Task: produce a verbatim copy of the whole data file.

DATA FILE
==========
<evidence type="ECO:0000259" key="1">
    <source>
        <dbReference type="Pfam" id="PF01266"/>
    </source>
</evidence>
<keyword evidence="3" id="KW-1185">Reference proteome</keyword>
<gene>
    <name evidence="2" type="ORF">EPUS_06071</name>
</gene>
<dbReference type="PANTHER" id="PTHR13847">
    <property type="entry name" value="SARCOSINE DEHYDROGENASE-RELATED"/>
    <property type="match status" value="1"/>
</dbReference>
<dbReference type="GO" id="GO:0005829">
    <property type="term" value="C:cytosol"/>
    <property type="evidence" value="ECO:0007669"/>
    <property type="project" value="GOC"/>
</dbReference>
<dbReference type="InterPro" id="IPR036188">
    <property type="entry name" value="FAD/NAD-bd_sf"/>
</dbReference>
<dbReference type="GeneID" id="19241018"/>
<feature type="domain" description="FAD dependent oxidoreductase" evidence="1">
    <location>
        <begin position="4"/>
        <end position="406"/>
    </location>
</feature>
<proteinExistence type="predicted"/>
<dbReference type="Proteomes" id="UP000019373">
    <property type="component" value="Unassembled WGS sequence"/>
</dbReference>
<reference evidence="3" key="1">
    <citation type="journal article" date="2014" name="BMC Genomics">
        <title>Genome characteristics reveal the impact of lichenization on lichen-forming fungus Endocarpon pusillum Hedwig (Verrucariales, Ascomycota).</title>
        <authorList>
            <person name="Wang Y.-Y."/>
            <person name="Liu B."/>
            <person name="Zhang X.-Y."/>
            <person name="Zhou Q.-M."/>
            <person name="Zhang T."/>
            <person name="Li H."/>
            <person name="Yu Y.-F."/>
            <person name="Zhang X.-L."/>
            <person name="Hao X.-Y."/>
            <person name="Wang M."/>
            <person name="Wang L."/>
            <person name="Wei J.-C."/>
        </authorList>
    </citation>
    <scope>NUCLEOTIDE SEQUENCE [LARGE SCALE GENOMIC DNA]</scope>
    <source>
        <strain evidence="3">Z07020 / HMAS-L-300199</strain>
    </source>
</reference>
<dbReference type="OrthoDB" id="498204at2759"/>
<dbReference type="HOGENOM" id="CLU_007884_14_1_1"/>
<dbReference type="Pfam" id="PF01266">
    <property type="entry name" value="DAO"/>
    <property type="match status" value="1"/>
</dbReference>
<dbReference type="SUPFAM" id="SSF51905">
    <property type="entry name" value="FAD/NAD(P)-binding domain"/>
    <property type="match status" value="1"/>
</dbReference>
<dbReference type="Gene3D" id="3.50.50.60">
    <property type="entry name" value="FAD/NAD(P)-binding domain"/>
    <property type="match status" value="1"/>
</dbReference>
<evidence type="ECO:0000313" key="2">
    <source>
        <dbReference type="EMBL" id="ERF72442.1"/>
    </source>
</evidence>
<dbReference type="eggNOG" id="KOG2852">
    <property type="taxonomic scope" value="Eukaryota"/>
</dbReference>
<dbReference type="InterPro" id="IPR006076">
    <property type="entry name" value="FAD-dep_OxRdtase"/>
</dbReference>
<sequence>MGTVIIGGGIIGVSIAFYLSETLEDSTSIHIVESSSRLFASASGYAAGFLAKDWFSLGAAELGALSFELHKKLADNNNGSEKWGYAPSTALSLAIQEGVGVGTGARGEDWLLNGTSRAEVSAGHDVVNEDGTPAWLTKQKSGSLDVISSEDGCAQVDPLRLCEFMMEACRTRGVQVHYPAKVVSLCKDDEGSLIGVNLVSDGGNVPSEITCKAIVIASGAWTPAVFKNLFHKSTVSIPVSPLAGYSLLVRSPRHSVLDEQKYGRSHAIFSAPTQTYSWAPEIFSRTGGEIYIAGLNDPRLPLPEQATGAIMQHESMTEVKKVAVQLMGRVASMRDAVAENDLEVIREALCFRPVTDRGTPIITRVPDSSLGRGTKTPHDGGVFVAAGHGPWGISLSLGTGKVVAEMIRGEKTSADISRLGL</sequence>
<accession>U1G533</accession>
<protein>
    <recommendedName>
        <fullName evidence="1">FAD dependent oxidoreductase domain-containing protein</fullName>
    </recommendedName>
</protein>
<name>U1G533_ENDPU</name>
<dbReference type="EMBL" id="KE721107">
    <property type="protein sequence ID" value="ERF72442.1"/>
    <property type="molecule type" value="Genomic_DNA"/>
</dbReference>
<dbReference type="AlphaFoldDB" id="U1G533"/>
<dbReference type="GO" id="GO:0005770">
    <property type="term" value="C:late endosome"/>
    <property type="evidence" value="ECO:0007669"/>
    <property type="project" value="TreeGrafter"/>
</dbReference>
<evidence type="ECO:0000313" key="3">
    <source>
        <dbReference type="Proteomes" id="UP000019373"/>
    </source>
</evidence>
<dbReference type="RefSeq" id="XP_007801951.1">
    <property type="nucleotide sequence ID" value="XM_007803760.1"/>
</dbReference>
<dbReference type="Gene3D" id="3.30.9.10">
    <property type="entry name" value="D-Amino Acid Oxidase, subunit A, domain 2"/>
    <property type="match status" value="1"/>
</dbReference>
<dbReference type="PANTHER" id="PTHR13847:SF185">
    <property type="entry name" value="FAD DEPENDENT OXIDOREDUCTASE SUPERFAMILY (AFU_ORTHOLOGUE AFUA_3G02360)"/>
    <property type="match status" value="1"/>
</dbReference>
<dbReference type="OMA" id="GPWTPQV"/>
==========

<evidence type="ECO:0000259" key="1">
    <source>
        <dbReference type="Pfam" id="PF01266"/>
    </source>
</evidence>
<keyword evidence="3" id="KW-1185">Reference proteome</keyword>
<gene>
    <name evidence="2" type="ORF">EPUS_06071</name>
</gene>
<dbReference type="PANTHER" id="PTHR13847">
    <property type="entry name" value="SARCOSINE DEHYDROGENASE-RELATED"/>
    <property type="match status" value="1"/>
</dbReference>
<dbReference type="GO" id="GO:0005829">
    <property type="term" value="C:cytosol"/>
    <property type="evidence" value="ECO:0007669"/>
    <property type="project" value="GOC"/>
</dbReference>
<dbReference type="InterPro" id="IPR036188">
    <property type="entry name" value="FAD/NAD-bd_sf"/>
</dbReference>
<dbReference type="GeneID" id="19241018"/>
<feature type="domain" description="FAD dependent oxidoreductase" evidence="1">
    <location>
        <begin position="4"/>
        <end position="406"/>
    </location>
</feature>
<proteinExistence type="predicted"/>
<dbReference type="Proteomes" id="UP000019373">
    <property type="component" value="Unassembled WGS sequence"/>
</dbReference>
<reference evidence="3" key="1">
    <citation type="journal article" date="2014" name="BMC Genomics">
        <title>Genome characteristics reveal the impact of lichenization on lichen-forming fungus Endocarpon pusillum Hedwig (Verrucariales, Ascomycota).</title>
        <authorList>
            <person name="Wang Y.-Y."/>
            <person name="Liu B."/>
            <person name="Zhang X.-Y."/>
            <person name="Zhou Q.-M."/>
            <person name="Zhang T."/>
            <person name="Li H."/>
            <person name="Yu Y.-F."/>
            <person name="Zhang X.-L."/>
            <person name="Hao X.-Y."/>
            <person name="Wang M."/>
            <person name="Wang L."/>
            <person name="Wei J.-C."/>
        </authorList>
    </citation>
    <scope>NUCLEOTIDE SEQUENCE [LARGE SCALE GENOMIC DNA]</scope>
    <source>
        <strain evidence="3">Z07020 / HMAS-L-300199</strain>
    </source>
</reference>
<dbReference type="OrthoDB" id="498204at2759"/>
<dbReference type="HOGENOM" id="CLU_007884_14_1_1"/>
<dbReference type="Pfam" id="PF01266">
    <property type="entry name" value="DAO"/>
    <property type="match status" value="1"/>
</dbReference>
<dbReference type="SUPFAM" id="SSF51905">
    <property type="entry name" value="FAD/NAD(P)-binding domain"/>
    <property type="match status" value="1"/>
</dbReference>
<dbReference type="Gene3D" id="3.50.50.60">
    <property type="entry name" value="FAD/NAD(P)-binding domain"/>
    <property type="match status" value="1"/>
</dbReference>
<evidence type="ECO:0000313" key="2">
    <source>
        <dbReference type="EMBL" id="ERF72442.1"/>
    </source>
</evidence>
<dbReference type="eggNOG" id="KOG2852">
    <property type="taxonomic scope" value="Eukaryota"/>
</dbReference>
<dbReference type="InterPro" id="IPR006076">
    <property type="entry name" value="FAD-dep_OxRdtase"/>
</dbReference>
<sequence>MGTVIIGGGIIGVSIAFYLSETLEDSTSIHIVESSSRLFASASGYAAGFLAKDWFSLGAAELGALSFELHKKLADNNNGSEKWGYAPSTALSLAIQEGVGVGTGARGEDWLLNGTSRAEVSAGHDVVNEDGTPAWLTKQKSGSLDVISSEDGCAQVDPLRLCEFMMEACRTRGVQVHYPAKVVSLCKDDEGSLIGVNLVSDGGNVPSEITCKAIVIASGAWTPAVFKNLFHKSTVSIPVSPLAGYSLLVRSPRHSVLDEQKYGRSHAIFSAPTQTYSWAPEIFSRTGGEIYIAGLNDPRLPLPEQATGAIMQHESMTEVKKVAVQLMGRVASMRDAVAENDLEVIREALCFRPVTDRGTPIITRVPDSSLGRGTKTPHDGGVFVAAGHGPWGISLSLGTGKVVAEMIRGEKTSADISRLGL</sequence>
<accession>U1G533</accession>
<protein>
    <recommendedName>
        <fullName evidence="1">FAD dependent oxidoreductase domain-containing protein</fullName>
    </recommendedName>
</protein>
<name>U1G533_ENDPU</name>
<dbReference type="EMBL" id="KE721107">
    <property type="protein sequence ID" value="ERF72442.1"/>
    <property type="molecule type" value="Genomic_DNA"/>
</dbReference>
<dbReference type="AlphaFoldDB" id="U1G533"/>
<dbReference type="GO" id="GO:0005770">
    <property type="term" value="C:late endosome"/>
    <property type="evidence" value="ECO:0007669"/>
    <property type="project" value="TreeGrafter"/>
</dbReference>
<evidence type="ECO:0000313" key="3">
    <source>
        <dbReference type="Proteomes" id="UP000019373"/>
    </source>
</evidence>
<dbReference type="RefSeq" id="XP_007801951.1">
    <property type="nucleotide sequence ID" value="XM_007803760.1"/>
</dbReference>
<dbReference type="Gene3D" id="3.30.9.10">
    <property type="entry name" value="D-Amino Acid Oxidase, subunit A, domain 2"/>
    <property type="match status" value="1"/>
</dbReference>
<dbReference type="PANTHER" id="PTHR13847:SF185">
    <property type="entry name" value="FAD DEPENDENT OXIDOREDUCTASE SUPERFAMILY (AFU_ORTHOLOGUE AFUA_3G02360)"/>
    <property type="match status" value="1"/>
</dbReference>
<dbReference type="OMA" id="GPWTPQV"/>